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Hello World example, sans TLS

This experiment demonstrates using Selenium client containers to test browser interaction with a Flask website. It's all HTTP; no TLS. The main point is to demonstrate a working site and working automated unit tests, so you can see how the example works before hardening the endpoints to use HTTPS.

The application and test source code is provided by means of a data volume container.

Quick start

Precondition: you have built up all the images (except those needed only for helloworld-tls example) as described in the ../images/README.md file.

  1. Edit /etc/hosts and add an entry mapping the IP address of the Docker host machine to the name tester.experiment.dev.
  2. cd to the helloworld directory.
  3. Establish the source code data volume container by executing ./push-src.sh
  4. Run the example by executing ./test-up-follow-down.sh.

You should see the successful execution of two tests cases (one using Chrome and one using Firefox). The output will be something like this:

[master]~/Documents/xmp/Selenium-and-TLS/helloworld$
./test-up-follow-down.sh
Creating network "helloworld_app-test-net" with driver "bridge"
Creating helloworld_crdriver_1
Creating helloworld_ffdriver_1
Creating helloworld_tester_1
test_admin_home_page (test_selenium_cr.ChromiumSeleniumTestCase) ... ok
test_admin_home_page (test_selenium_ff.FirefoxSeleniumTestCase) ... ok

----------------------------------------------------------------------
Ran 2 tests in 5.479s

OK
Stopping helloworld_ffdriver_1 ... done
Stopping helloworld_crdriver_1 ... done
Removing helloworld_tester_1 ... done
Removing helloworld_ffdriver_1 ... done
Removing helloworld_crdriver_1 ... done
Removing network helloworld_app-test-net

Note: If you want to see what the website looks like, you can execute run-server.sh and then point your browser to http://tester.experiment.dev.

Scripts

  • push-src.sh: Create or recreate the source data volume container.
  • run-server.sh: Just runs the website in a container with port 80 exposed. You can point a browser at this and see that the site is operating. This does not run any automated tests.
  • test-down.sh: Tears down the containers and networks created by test-up.sh. You need to run this; test-up.sh does not automatically clean up after itself.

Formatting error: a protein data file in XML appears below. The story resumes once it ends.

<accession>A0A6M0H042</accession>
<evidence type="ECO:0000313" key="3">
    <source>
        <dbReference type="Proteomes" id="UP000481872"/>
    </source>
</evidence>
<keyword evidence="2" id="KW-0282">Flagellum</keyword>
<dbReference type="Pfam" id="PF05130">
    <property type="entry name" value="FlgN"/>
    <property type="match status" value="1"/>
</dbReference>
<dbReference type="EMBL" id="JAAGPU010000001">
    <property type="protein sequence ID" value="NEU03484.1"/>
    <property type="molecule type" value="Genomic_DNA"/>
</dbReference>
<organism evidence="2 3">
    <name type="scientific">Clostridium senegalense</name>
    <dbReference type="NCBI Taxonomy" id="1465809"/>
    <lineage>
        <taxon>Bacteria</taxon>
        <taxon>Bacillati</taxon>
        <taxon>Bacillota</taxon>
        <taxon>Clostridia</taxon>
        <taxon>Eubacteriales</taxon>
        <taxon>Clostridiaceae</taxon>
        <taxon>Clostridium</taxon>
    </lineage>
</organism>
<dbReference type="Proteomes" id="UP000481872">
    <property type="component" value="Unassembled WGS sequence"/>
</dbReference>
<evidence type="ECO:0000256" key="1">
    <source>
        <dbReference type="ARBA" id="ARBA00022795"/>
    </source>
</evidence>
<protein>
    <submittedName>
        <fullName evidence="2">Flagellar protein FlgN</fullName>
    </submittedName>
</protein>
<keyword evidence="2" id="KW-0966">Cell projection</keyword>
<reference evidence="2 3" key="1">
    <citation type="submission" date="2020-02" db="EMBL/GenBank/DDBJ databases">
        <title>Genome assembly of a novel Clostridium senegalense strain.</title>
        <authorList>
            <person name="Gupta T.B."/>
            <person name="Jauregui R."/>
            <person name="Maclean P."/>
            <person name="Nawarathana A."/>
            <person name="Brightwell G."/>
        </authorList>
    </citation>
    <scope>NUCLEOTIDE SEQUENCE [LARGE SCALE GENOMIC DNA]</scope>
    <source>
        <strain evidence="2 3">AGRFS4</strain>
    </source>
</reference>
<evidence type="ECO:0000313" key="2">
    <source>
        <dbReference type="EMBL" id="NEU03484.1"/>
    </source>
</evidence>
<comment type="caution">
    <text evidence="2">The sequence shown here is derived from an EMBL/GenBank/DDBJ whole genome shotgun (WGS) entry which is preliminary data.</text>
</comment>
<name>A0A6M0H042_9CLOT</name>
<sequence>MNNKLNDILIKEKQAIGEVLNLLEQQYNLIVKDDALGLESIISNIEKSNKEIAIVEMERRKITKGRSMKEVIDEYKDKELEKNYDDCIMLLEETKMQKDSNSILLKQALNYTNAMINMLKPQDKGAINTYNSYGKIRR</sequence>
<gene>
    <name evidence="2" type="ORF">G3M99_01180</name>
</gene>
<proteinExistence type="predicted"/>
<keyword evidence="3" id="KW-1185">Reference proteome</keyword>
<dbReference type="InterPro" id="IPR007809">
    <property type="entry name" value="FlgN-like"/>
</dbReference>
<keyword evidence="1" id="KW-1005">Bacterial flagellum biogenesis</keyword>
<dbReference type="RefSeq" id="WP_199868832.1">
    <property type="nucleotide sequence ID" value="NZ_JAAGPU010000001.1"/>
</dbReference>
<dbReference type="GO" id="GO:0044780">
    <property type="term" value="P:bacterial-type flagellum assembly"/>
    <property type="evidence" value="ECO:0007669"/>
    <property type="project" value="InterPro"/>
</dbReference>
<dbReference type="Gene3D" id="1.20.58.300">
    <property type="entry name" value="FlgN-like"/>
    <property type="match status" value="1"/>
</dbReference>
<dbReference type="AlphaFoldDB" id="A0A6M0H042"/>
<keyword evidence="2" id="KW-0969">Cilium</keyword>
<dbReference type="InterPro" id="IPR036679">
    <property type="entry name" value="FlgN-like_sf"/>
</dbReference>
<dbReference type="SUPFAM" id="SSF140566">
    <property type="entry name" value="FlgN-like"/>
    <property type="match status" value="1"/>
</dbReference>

• test-up.sh: Uses Docker Compose to launch Chrome and Firefox Selenium client nodes and the website test node. The test node executes tests that use the Selenium clients to interact with a web endpoint stood up by the test harness. Use docker logs to see the test log and test results from the test container. Run push-src.sh or update-src.sh before launching test-up.sh to be sure you test the latest source code.
  • test-up-follow-down.sh: Uses Docker Compose to launch Chrome and Firefox Selenium client nodes and the website test node, displays the test execution log to the console, and then tears down the containers and networks instantiated by Docker Compose. The test node executes tests that use the Selenium clients to interact with a web endpoint stood up by the test harness. Run push-src.sh or update-src.sh before launching test-up.sh to be sure you test the latest source code.
  • update-src.sh: Update the source data volume container to match what is in the src directory. Do this if you change the code.

Image naming

All the image names are prefixed with datihein/. That's what I use for namespacing all my private experimental images, those I use for experiments or testing and never intend to push into a repository. If you want to use a different prefix, go ahead ... but you'll need to do a global replace because there are many scripts and Dockerfiles that specify image names with that prefix.

Credit

The way I've used Flask in this example is very much influenced by my recent experience working through the O'Reilly book "Flask Web Development" (circa 2014), by Miguel Grinberg.

--

Copyright 2017 David Hein

Licensed under the MIT License. If the LICENSE file is missing, you can find the MIT license terms here: https://opensource.org/licenses/MIT.